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  #3  
Old 08-22-2013, 01:47 AM
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jjz28 jjz28 is offline
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you forgot to add the duct tape in your description of parts.lol Looks like you'll be like new!
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77 XS750 2D completely stock
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  #4  
Old 08-22-2013, 11:37 PM
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The installing the parts isn't all that much work, it's the cleaning and painting! And that duct tape is there only as a prop to hold up the bag with the new fuel tank filler cap gaskets! Really!

I ran into trouble with the steel brake line on the swing arm. The P.O. overtightened it and basically ruined both fittings:


There is a small gap at the end of the threads around the center hole.




This is trash. The fitting is almost a full millimeter shorter than it is supposed to be because it was crushed. The tip of the fitting expanded into the cavity in the other fitting, ruining the flare on both fittings and making it almost impossible to separate the two.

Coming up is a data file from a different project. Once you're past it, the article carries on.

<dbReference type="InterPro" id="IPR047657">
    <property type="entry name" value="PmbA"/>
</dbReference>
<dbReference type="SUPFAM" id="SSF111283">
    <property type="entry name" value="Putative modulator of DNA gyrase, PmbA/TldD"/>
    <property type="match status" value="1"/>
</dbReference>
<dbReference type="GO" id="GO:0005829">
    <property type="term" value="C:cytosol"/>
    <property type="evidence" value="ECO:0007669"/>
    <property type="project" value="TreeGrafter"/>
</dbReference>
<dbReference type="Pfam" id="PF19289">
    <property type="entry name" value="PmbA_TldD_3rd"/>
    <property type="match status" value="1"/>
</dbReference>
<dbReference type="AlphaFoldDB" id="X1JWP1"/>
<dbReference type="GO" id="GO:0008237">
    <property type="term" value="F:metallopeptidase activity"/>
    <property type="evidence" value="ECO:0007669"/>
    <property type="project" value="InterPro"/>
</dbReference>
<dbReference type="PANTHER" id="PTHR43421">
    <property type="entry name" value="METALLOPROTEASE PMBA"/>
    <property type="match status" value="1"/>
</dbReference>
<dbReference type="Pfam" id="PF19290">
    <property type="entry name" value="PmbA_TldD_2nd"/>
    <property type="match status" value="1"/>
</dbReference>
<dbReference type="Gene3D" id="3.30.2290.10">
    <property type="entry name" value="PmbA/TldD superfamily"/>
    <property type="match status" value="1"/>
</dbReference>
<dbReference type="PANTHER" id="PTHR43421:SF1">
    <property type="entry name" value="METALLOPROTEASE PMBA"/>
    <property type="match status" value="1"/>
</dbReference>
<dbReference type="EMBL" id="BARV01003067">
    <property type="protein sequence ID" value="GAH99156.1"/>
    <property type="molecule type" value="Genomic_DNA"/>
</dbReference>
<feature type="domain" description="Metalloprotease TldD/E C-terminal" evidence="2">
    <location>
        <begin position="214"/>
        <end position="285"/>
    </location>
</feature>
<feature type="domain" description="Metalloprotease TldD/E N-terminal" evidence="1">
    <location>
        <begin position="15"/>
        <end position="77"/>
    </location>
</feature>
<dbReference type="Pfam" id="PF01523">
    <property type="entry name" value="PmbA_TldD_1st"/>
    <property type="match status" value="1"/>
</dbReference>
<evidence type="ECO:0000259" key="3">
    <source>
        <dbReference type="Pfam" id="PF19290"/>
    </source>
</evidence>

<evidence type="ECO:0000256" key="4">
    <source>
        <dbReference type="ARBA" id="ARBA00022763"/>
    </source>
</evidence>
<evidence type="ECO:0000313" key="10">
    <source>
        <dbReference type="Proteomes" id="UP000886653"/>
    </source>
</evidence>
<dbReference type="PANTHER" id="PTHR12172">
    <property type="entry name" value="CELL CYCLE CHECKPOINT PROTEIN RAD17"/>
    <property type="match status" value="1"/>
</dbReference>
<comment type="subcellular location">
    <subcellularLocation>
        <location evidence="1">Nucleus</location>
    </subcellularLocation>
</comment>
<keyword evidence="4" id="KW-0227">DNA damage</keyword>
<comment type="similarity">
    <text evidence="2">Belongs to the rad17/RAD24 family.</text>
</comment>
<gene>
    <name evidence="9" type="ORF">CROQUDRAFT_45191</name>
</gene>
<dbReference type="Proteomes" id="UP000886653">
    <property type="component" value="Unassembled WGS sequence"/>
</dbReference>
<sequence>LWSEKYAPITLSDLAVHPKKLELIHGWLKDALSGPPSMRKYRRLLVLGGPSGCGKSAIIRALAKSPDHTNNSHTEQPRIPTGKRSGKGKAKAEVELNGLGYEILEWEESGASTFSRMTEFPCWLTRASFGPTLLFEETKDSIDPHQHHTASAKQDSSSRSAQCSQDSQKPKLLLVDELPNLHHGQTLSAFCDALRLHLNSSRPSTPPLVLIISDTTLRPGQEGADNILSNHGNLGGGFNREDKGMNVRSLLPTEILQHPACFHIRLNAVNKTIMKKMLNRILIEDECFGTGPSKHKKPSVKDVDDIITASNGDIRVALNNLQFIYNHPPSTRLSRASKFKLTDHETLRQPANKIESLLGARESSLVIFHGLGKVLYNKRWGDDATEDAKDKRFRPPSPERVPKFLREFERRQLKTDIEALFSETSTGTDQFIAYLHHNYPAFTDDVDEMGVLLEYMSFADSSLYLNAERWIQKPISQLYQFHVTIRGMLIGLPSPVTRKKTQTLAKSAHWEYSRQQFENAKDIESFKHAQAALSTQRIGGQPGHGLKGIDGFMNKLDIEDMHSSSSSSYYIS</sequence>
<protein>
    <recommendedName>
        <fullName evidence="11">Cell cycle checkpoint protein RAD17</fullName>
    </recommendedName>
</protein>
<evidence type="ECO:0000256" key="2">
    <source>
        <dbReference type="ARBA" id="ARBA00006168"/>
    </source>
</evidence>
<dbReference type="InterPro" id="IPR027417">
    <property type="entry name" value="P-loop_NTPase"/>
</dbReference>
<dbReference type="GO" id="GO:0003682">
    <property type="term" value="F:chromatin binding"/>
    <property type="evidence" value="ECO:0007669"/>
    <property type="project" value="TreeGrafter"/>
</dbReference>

I held a marker next to the fitting while turning it on the steel line so the high area of the threads is highlighted in black.





I've ordered a new steel line from Chacal but be nice to your brake lines and fittings.

.
__________________
-- Scott
_____

1982 XJ1100J: "Baby" SS Brakes, '850 FD, ACCT
1980 XS1100G: "Columbo" SS Brakes, '850 FD, ACCT
1979 XS1100SF: "Bush" W.I.P.
2018 Heritage Softail Classic 117 FLHCS SE: "Nanuk"
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  #5  
Old 08-26-2013, 10:32 PM
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It's been a long weekend.

Columbo suddenly developed a "crank but no spark" ignition problem when I tried to ride to the store to pick up some parts. A quick test at the TCI showed that the #1/#4 pick-up coil was over 2 Mega Ohms but the #2/#3 coil was a healthy 728 Ohms so I borrowed a car to get the parts before the store closed, then removed the Columbo's rear brake when I got home so I could do ignition and the brake work at the same time.

The ignition problem child turned out to be a dirty connector behind the fuse block but testing the pick-up coils showed that the #1/#4 coil was still too high, 768 Ohms, so I swapped in a good set of coils from Bush. Naturally, I cleaned and greased the mechanical and vacuum advance while I had the engine cover off.